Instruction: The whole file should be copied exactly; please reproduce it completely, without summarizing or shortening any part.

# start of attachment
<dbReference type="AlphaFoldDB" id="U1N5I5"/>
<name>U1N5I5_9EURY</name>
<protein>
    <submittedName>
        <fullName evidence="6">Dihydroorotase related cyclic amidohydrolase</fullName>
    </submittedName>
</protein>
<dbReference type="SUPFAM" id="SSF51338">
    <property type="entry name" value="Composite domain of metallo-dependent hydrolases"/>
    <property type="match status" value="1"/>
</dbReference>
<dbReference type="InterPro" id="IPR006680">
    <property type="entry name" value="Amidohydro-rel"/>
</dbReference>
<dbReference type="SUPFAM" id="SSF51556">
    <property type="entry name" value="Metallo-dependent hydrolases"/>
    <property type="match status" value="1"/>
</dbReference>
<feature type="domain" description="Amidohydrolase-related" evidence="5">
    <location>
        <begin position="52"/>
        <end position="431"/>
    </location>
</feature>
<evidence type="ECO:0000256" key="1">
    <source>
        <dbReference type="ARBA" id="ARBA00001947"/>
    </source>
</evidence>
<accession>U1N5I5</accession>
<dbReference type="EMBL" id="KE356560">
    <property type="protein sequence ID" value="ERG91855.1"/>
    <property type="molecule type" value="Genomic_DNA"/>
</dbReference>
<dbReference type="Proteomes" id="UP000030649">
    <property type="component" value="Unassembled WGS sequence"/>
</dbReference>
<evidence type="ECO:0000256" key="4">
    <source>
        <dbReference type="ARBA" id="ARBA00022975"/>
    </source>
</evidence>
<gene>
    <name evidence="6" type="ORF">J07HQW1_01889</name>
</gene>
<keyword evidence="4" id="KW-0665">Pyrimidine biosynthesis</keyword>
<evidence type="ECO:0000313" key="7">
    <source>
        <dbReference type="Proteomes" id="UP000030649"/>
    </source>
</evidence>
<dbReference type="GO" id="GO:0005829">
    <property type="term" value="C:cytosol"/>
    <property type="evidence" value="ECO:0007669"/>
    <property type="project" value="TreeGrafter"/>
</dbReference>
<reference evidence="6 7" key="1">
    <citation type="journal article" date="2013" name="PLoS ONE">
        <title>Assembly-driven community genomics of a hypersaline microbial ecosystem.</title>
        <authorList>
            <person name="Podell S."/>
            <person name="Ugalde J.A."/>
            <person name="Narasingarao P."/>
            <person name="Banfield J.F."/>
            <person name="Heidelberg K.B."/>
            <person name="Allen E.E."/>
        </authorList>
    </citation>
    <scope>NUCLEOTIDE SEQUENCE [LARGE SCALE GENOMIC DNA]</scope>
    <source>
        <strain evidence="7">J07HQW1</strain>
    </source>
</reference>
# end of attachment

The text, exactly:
<dbReference type="AlphaFoldDB" id="U1N5I5"/>
<name>U1N5I5_9EURY</name>
<protein>
    <submittedName>
        <fullName evidence="6">Dihydroorotase related cyclic amidohydrolase</fullName>
    </submittedName>
</protein>
<dbReference type="SUPFAM" id="SSF51338">
    <property type="entry name" value="Composite domain of metallo-dependent hydrolases"/>
    <property type="match status" value="1"/>
</dbReference>
<dbReference type="InterPro" id="IPR006680">
    <property type="entry name" value="Amidohydro-rel"/>
</dbReference>
<dbReference type="SUPFAM" id="SSF51556">
    <property type="entry name" value="Metallo-dependent hydrolases"/>
    <property type="match status" value="1"/>
</dbReference>
<feature type="domain" description="Amidohydrolase-related" evidence="5">
    <location>
        <begin position="52"/>
        <end position="431"/>
    </location>
</feature>
<evidence type="ECO:0000256" key="1">
    <source>
        <dbReference type="ARBA" id="ARBA00001947"/>
    </source>
</evidence>
<accession>U1N5I5</accession>
<dbReference type="EMBL" id="KE356560">
    <property type="protein sequence ID" value="ERG91855.1"/>
    <property type="molecule type" value="Genomic_DNA"/>
</dbReference>
<dbReference type="Proteomes" id="UP000030649">
    <property type="component" value="Unassembled WGS sequence"/>
</dbReference>
<evidence type="ECO:0000256" key="4">
    <source>
        <dbReference type="ARBA" id="ARBA00022975"/>
    </source>
</evidence>
<gene>
    <name evidence="6" type="ORF">J07HQW1_01889</name>
</gene>
<keyword evidence="4" id="KW-0665">Pyrimidine biosynthesis</keyword>
<evidence type="ECO:0000313" key="7">
    <source>
        <dbReference type="Proteomes" id="UP000030649"/>
    </source>
</evidence>
<dbReference type="GO" id="GO:0005829">
    <property type="term" value="C:cytosol"/>
    <property type="evidence" value="ECO:0007669"/>
    <property type="project" value="TreeGrafter"/>
</dbReference>
<reference evidence="6 7" key="1">
    <citation type="journal article" date="2013" name="PLoS ONE">
        <title>Assembly-driven community genomics of a hypersaline microbial ecosystem.</title>
        <authorList>
            <person name="Podell S."/>
            <person name="Ugalde J.A."/>
            <person name="Narasingarao P."/>
            <person name="Banfield J.F."/>
            <person name="Heidelberg K.B."/>
            <person name="Allen E.E."/>
        </authorList>
    </citation>
    <scope>NUCLEOTIDE SEQUENCE [LARGE SCALE GENOMIC DNA]</scope>
    <source>
        <strain evidence="7">J07HQW1</strain>
    </source>
</reference>